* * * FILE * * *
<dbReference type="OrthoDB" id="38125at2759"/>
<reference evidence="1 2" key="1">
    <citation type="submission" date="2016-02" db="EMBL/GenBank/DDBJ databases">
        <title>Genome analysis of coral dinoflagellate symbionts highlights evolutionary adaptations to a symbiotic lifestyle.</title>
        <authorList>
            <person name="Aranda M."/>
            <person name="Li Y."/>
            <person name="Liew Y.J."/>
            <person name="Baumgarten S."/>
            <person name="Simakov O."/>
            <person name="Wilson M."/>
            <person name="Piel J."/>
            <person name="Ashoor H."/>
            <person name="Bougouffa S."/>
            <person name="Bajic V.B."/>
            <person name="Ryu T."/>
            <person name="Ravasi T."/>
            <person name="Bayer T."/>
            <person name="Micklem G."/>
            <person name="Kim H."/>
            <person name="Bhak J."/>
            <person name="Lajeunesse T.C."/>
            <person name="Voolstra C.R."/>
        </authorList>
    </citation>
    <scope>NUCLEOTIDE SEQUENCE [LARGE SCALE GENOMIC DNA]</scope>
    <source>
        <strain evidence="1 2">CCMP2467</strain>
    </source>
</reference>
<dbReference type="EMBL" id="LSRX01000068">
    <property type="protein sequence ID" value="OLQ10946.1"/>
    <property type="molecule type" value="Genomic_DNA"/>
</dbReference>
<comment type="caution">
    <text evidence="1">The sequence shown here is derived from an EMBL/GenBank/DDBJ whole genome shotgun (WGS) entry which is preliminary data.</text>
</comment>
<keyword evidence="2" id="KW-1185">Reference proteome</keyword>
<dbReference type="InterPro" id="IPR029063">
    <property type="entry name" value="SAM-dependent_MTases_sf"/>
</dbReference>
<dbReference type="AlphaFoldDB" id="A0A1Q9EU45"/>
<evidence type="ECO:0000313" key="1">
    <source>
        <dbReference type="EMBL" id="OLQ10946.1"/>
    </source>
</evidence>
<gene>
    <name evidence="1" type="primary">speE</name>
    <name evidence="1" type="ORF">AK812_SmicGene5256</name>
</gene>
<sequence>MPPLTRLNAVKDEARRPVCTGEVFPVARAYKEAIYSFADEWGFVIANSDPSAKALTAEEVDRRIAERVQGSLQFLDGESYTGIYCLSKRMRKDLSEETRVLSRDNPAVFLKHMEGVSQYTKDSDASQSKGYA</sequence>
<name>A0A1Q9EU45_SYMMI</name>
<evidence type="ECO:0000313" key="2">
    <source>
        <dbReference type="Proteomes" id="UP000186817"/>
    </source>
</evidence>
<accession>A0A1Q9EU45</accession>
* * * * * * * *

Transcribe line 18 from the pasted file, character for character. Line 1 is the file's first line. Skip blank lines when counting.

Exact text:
            <person name="Bayer T."/>